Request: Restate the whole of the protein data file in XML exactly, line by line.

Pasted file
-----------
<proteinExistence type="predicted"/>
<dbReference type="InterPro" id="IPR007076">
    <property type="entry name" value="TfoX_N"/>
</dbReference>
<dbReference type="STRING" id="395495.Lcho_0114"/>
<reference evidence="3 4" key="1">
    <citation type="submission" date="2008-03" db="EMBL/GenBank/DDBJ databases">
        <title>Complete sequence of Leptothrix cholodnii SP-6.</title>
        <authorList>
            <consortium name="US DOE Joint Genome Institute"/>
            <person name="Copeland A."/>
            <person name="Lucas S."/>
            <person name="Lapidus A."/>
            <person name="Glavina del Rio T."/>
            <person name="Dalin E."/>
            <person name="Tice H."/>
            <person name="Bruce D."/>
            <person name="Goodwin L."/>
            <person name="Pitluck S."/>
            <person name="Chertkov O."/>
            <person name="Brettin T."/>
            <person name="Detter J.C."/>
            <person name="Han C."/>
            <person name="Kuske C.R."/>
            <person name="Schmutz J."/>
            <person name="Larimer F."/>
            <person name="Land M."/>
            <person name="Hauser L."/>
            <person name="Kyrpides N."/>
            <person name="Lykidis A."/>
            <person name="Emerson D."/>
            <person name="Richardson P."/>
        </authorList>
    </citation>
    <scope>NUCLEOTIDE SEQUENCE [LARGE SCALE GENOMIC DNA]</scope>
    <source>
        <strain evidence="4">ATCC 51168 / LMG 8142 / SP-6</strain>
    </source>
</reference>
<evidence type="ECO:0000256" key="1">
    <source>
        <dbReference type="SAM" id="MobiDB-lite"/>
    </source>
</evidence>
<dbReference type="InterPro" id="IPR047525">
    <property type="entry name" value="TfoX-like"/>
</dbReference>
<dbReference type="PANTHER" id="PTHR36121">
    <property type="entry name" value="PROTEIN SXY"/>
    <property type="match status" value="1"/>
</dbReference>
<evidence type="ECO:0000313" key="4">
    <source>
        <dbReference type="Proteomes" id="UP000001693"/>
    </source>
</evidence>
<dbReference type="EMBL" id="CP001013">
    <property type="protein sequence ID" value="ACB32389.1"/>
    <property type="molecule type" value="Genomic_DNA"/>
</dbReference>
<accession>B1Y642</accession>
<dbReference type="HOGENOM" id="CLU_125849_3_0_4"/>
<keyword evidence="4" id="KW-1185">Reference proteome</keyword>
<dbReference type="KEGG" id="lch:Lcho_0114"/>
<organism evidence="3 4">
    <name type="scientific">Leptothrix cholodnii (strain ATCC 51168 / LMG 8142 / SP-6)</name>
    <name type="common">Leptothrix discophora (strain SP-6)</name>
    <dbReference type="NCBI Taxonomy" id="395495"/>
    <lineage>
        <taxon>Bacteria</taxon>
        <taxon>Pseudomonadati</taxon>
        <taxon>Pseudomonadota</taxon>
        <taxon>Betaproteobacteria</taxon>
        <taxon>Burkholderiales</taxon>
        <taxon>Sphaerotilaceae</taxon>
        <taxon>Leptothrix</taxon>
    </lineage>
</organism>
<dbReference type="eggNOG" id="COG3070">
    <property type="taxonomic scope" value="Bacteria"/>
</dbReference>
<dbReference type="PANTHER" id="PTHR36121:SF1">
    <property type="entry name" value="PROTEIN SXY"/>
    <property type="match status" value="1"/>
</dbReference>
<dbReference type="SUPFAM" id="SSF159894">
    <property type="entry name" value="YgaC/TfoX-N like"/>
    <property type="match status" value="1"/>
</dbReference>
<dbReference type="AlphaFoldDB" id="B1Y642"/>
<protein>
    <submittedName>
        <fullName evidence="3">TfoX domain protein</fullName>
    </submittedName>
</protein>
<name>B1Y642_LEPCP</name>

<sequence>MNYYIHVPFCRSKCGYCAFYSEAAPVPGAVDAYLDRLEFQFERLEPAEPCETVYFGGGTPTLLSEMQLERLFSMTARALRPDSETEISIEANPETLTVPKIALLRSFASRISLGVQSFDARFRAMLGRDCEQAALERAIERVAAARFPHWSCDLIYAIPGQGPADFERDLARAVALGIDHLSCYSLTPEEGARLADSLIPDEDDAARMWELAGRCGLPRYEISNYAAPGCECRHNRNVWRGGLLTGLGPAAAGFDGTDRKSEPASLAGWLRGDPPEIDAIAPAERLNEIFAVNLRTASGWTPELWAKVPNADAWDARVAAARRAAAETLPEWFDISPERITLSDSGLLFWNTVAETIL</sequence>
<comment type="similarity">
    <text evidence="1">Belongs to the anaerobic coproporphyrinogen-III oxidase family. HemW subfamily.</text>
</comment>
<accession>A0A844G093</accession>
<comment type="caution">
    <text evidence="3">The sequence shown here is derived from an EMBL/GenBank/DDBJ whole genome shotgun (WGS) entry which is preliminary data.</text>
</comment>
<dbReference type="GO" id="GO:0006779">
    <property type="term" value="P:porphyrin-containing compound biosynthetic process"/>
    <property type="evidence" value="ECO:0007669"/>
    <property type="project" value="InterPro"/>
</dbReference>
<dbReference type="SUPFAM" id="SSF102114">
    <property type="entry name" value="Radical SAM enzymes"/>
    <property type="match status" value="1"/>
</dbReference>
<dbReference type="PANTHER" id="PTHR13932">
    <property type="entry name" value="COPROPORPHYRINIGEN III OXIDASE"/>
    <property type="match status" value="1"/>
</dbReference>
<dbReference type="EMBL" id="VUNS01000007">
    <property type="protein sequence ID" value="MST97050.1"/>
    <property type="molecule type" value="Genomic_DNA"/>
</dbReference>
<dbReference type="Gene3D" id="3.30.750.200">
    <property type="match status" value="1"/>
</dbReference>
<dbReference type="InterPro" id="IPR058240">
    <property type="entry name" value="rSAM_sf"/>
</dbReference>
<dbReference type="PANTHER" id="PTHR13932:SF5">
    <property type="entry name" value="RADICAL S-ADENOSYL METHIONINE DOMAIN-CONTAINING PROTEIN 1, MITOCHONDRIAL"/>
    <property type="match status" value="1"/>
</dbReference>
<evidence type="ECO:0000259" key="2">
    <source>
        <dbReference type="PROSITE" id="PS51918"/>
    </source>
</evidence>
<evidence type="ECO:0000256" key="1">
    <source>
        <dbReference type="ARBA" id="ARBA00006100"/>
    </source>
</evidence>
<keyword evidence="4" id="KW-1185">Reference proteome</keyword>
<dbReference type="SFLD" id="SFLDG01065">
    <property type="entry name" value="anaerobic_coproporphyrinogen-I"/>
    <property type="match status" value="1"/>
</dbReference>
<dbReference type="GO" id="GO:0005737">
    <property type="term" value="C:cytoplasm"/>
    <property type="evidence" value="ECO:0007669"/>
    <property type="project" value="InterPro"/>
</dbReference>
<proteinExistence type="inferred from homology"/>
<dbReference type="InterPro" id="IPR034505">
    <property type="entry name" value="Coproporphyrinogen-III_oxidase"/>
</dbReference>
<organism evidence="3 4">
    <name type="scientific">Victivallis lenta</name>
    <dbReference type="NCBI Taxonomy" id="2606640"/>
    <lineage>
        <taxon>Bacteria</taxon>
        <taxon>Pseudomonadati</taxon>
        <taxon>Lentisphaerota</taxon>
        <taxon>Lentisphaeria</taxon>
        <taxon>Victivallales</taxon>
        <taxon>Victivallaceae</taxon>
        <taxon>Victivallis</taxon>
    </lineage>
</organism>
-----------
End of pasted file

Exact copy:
<proteinExistence type="predicted"/>
<dbReference type="InterPro" id="IPR007076">
    <property type="entry name" value="TfoX_N"/>
</dbReference>
<dbReference type="STRING" id="395495.Lcho_0114"/>
<reference evidence="3 4" key="1">
    <citation type="submission" date="2008-03" db="EMBL/GenBank/DDBJ databases">
        <title>Complete sequence of Leptothrix cholodnii SP-6.</title>
        <authorList>
            <consortium name="US DOE Joint Genome Institute"/>
            <person name="Copeland A."/>
            <person name="Lucas S."/>
            <person name="Lapidus A."/>
            <person name="Glavina del Rio T."/>
            <person name="Dalin E."/>
            <person name="Tice H."/>
            <person name="Bruce D."/>
            <person name="Goodwin L."/>
            <person name="Pitluck S."/>
            <person name="Chertkov O."/>
            <person name="Brettin T."/>
            <person name="Detter J.C."/>
            <person name="Han C."/>
            <person name="Kuske C.R."/>
            <person name="Schmutz J."/>
            <person name="Larimer F."/>
            <person name="Land M."/>
            <person name="Hauser L."/>
            <person name="Kyrpides N."/>
            <person name="Lykidis A."/>
            <person name="Emerson D."/>
            <person name="Richardson P."/>
        </authorList>
    </citation>
    <scope>NUCLEOTIDE SEQUENCE [LARGE SCALE GENOMIC DNA]</scope>
    <source>
        <strain evidence="4">ATCC 51168 / LMG 8142 / SP-6</strain>
    </source>
</reference>
<evidence type="ECO:0000256" key="1">
    <source>
        <dbReference type="SAM" id="MobiDB-lite"/>
    </source>
</evidence>
<dbReference type="InterPro" id="IPR047525">
    <property type="entry name" value="TfoX-like"/>
</dbReference>
<dbReference type="PANTHER" id="PTHR36121">
    <property type="entry name" value="PROTEIN SXY"/>
    <property type="match status" value="1"/>
</dbReference>
<evidence type="ECO:0000313" key="4">
    <source>
        <dbReference type="Proteomes" id="UP000001693"/>
    </source>
</evidence>
<dbReference type="EMBL" id="CP001013">
    <property type="protein sequence ID" value="ACB32389.1"/>
    <property type="molecule type" value="Genomic_DNA"/>
</dbReference>
<accession>B1Y642</accession>
<dbReference type="HOGENOM" id="CLU_125849_3_0_4"/>
<keyword evidence="4" id="KW-1185">Reference proteome</keyword>
<dbReference type="KEGG" id="lch:Lcho_0114"/>
<organism evidence="3 4">
    <name type="scientific">Leptothrix cholodnii (strain ATCC 51168 / LMG 8142 / SP-6)</name>
    <name type="common">Leptothrix discophora (strain SP-6)</name>
    <dbReference type="NCBI Taxonomy" id="395495"/>
    <lineage>
        <taxon>Bacteria</taxon>
        <taxon>Pseudomonadati</taxon>
        <taxon>Pseudomonadota</taxon>
        <taxon>Betaproteobacteria</taxon>
        <taxon>Burkholderiales</taxon>
        <taxon>Sphaerotilaceae</taxon>
        <taxon>Leptothrix</taxon>
    </lineage>
</organism>
<dbReference type="eggNOG" id="COG3070">
    <property type="taxonomic scope" value="Bacteria"/>
</dbReference>
<dbReference type="PANTHER" id="PTHR36121:SF1">
    <property type="entry name" value="PROTEIN SXY"/>
    <property type="match status" value="1"/>
</dbReference>
<dbReference type="SUPFAM" id="SSF159894">
    <property type="entry name" value="YgaC/TfoX-N like"/>
    <property type="match status" value="1"/>
</dbReference>
<dbReference type="AlphaFoldDB" id="B1Y642"/>
<protein>
    <submittedName>
        <fullName evidence="3">TfoX domain protein</fullName>
    </submittedName>
</protein>
<name>B1Y642_LEPCP</name>

<sequence>MNYYIHVPFCRSKCGYCAFYSEAAPVPGAVDAYLDRLEFQFERLEPAEPCETVYFGGGTPTLLSEMQLERLFSMTARALRPDSETEISIEANPETLTVPKIALLRSFASRISLGVQSFDARFRAMLGRDCEQAALERAIERVAAARFPHWSCDLIYAIPGQGPADFERDLARAVALGIDHLSCYSLTPEEGARLADSLIPDEDDAARMWELAGRCGLPRYEISNYAAPGCECRHNRNVWRGGLLTGLGPAAAGFDGTDRKSEPASLAGWLRGDPPEIDAIAPAERLNEIFAVNLRTASGWTPELWAKVPNADAWDARVAAARRAAAETLPEWFDISPERITLSDSGLLFWNTVAETIL</sequence>
<comment type="similarity">
    <text evidence="1">Belongs to the anaerobic coproporphyrinogen-III oxidase family. HemW subfamily.</text>
</comment>
<accession>A0A844G093</accession>
<comment type="caution">
    <text evidence="3">The sequence shown here is derived from an EMBL/GenBank/DDBJ whole genome shotgun (WGS) entry which is preliminary data.</text>
</comment>
<dbReference type="GO" id="GO:0006779">
    <property type="term" value="P:porphyrin-containing compound biosynthetic process"/>
    <property type="evidence" value="ECO:0007669"/>
    <property type="project" value="InterPro"/>
</dbReference>
<dbReference type="SUPFAM" id="SSF102114">
    <property type="entry name" value="Radical SAM enzymes"/>
    <property type="match status" value="1"/>
</dbReference>
<dbReference type="PANTHER" id="PTHR13932">
    <property type="entry name" value="COPROPORPHYRINIGEN III OXIDASE"/>
    <property type="match status" value="1"/>
</dbReference>
<dbReference type="EMBL" id="VUNS01000007">
    <property type="protein sequence ID" value="MST97050.1"/>
    <property type="molecule type" value="Genomic_DNA"/>
</dbReference>
<dbReference type="Gene3D" id="3.30.750.200">
    <property type="match status" value="1"/>
</dbReference>
<dbReference type="InterPro" id="IPR058240">
    <property type="entry name" value="rSAM_sf"/>
</dbReference>
<dbReference type="PANTHER" id="PTHR13932:SF5">
    <property type="entry name" value="RADICAL S-ADENOSYL METHIONINE DOMAIN-CONTAINING PROTEIN 1, MITOCHONDRIAL"/>
    <property type="match status" value="1"/>
</dbReference>
<evidence type="ECO:0000259" key="2">
    <source>
        <dbReference type="PROSITE" id="PS51918"/>
    </source>
</evidence>
<evidence type="ECO:0000256" key="1">
    <source>
        <dbReference type="ARBA" id="ARBA00006100"/>
    </source>
</evidence>
<keyword evidence="4" id="KW-1185">Reference proteome</keyword>
<dbReference type="SFLD" id="SFLDG01065">
    <property type="entry name" value="anaerobic_coproporphyrinogen-I"/>
    <property type="match status" value="1"/>
</dbReference>
<dbReference type="GO" id="GO:0005737">
    <property type="term" value="C:cytoplasm"/>
    <property type="evidence" value="ECO:0007669"/>
    <property type="project" value="InterPro"/>
</dbReference>
<proteinExistence type="inferred from homology"/>
<dbReference type="InterPro" id="IPR034505">
    <property type="entry name" value="Coproporphyrinogen-III_oxidase"/>
</dbReference>
<organism evidence="3 4">
    <name type="scientific">Victivallis lenta</name>
    <dbReference type="NCBI Taxonomy" id="2606640"/>
    <lineage>
        <taxon>Bacteria</taxon>
        <taxon>Pseudomonadati</taxon>
        <taxon>Lentisphaerota</taxon>
        <taxon>Lentisphaeria</taxon>
        <taxon>Victivallales</taxon>
        <taxon>Victivallaceae</taxon>
        <taxon>Victivallis</taxon>
    </lineage>
</organism>